Getting started

This page describes how to install bistro, write a small pipeline and execute it.


bistro can be used under Linux and MacOSX (never tried with Windows). It can easily be installed using opam, the OCaml package manager. You can install opam following these instructions. Typically, under Debian/Ubuntu just

$ apt update && apt install opam

(as root or using sudo). Once this is done, initialize a fresh opam repository and install bistro:

$ opam init --comp=4.07.1

Take good care to follow the instructions given by opam after this command ends. Typically you will need to add this line:

$ . ${HOME}/.opam/opam-init/ > /dev/null 2> /dev/null || true

to your .bashrc and execute

$ eval `opam config env`

for OPAM to be configured in your current console.

Now you’re ready to install bistro, and utop which is a nice interactive interpreter for OCaml:

$ opam install bistro utop

If you’re new to OCaml, you might want to install ocaml-top, which is a simple editor supporting syntax highlighting, automatic indentation and incremental compilation for OCaml:

$ opam install ocaml-top

You can also find similar support for other general-purpose editors like emacs, vi or atom.

A simple example

Using your favorite editor, create a file named and paste the following program:

#require "bistro.bioinfo bistro.utils"

open Bistro
open Bistro_bioinfo
open Bistro_utils

let sample = Sra.fetch_srr "SRR217304"           (* Fetch a sample from the SRA database *)
let sample_fq = Sra_toolkit.fastq_dump sample    (* Convert it to FASTQ format *)
let genome = Ucsc_gb.genome_sequence `sacCer2    (* Fetch a reference genome *)
let bowtie2_index = Bowtie2.bowtie2_build genome (* Build a Bowtie2 index from it *)
let sample_sam =                                 (* Map the reads on the reference genome *)
  Bowtie2.bowtie2 bowtie2_index (SE_or_PE.Single_end [ sample_fq ])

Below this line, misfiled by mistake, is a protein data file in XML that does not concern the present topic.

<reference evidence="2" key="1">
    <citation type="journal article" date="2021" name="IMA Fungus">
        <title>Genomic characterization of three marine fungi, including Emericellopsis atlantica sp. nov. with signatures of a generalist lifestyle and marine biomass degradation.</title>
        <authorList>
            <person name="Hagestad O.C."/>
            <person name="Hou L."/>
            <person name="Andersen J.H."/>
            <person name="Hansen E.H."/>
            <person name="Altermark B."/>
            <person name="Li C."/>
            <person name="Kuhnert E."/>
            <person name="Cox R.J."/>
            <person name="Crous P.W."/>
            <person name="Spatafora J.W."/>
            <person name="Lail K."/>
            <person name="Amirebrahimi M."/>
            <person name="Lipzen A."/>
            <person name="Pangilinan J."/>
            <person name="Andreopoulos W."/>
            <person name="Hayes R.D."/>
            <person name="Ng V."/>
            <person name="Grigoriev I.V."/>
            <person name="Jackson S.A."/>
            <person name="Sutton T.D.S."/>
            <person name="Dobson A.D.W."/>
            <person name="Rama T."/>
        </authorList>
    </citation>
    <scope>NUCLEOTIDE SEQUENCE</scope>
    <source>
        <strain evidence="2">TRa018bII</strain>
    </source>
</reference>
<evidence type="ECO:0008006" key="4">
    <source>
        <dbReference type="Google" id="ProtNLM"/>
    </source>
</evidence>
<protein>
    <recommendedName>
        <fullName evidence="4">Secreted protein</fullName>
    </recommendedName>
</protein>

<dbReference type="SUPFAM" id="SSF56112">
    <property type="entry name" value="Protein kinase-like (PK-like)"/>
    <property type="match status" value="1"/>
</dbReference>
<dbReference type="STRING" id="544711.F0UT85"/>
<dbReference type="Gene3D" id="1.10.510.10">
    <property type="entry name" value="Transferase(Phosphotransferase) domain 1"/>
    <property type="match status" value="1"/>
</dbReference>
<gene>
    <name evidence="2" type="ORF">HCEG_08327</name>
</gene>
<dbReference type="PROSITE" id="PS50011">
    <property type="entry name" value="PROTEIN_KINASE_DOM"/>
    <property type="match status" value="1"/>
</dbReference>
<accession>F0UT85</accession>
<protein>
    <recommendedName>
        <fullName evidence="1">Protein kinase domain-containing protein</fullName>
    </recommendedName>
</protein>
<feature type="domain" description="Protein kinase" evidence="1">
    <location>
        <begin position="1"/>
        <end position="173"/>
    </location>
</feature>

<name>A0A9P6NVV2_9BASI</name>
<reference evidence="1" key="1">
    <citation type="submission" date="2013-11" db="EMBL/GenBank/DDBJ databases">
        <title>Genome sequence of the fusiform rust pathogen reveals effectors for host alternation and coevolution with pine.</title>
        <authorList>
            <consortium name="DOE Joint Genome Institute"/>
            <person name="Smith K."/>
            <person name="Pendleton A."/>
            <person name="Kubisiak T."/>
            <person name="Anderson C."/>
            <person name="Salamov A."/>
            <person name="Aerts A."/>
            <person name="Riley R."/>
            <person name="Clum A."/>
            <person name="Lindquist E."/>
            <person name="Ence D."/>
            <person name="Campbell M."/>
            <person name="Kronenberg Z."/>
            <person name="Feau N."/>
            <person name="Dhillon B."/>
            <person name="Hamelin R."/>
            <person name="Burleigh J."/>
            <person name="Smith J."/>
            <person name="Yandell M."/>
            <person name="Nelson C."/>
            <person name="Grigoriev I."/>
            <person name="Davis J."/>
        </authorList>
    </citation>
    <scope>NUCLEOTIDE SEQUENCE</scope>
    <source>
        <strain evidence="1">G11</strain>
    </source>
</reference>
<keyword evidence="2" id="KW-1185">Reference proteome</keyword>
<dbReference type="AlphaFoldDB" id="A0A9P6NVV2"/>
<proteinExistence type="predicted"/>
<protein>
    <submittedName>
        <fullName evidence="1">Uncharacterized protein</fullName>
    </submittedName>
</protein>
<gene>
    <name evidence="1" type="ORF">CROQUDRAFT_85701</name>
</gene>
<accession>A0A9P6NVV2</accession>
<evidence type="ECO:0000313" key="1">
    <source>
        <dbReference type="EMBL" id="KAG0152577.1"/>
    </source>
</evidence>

let sample_peaks =                               (* Call peaks on mapped reads *)
  Macs2.(callpeak sam [ sample_sam ])

let repo = Repo.[
  [ "peaks" ] %> sample_peaks

(** Actually run the pipeline *)
let () = Repo.build_main ~outdir:"res" ~np:2 ~mem:(`GB 4) repo

Running a pipeline

A typical bioinformatics workflow will use various tools that should be installed on the system. Maintaining installations of many tools on a single system is particularly time-consuming and might become extremely tricky (e.g. to have several versions of the same tool, or tools that have incompatible dependencies on very basic pieces of the system, like the C compiler). To avoid this problem, bistro can use so-called containers like Docker or Singularity <> to run each tool of the workflow in an isolated environment containing a proper installation of the tool. In practice, you don’t have to install anything: for each step of a workflow bistro will invoke a container specifying which environment it needs. This is a tremendous time-saver in practice to deploy a pipeline on a new machine.

To get there you have to install docker or singularity. Follow instructions on this page for docker̀` and `this one <>`__ for ``singularity. Summarized instructions are also available there for docker̀`. Note that ``bistro can be used without containers, but in that case, you must make each program used in the pipeline available on your system.

Assuming docker is installed on your machine, you can simply run your pipeline by:

$ utop

At the end you should obtain a res directory where you will find the output files of the pipeline.

In the remainder of this section we’ll look at the code in more details, but first we’ll need to learn a bit of the OCaml language.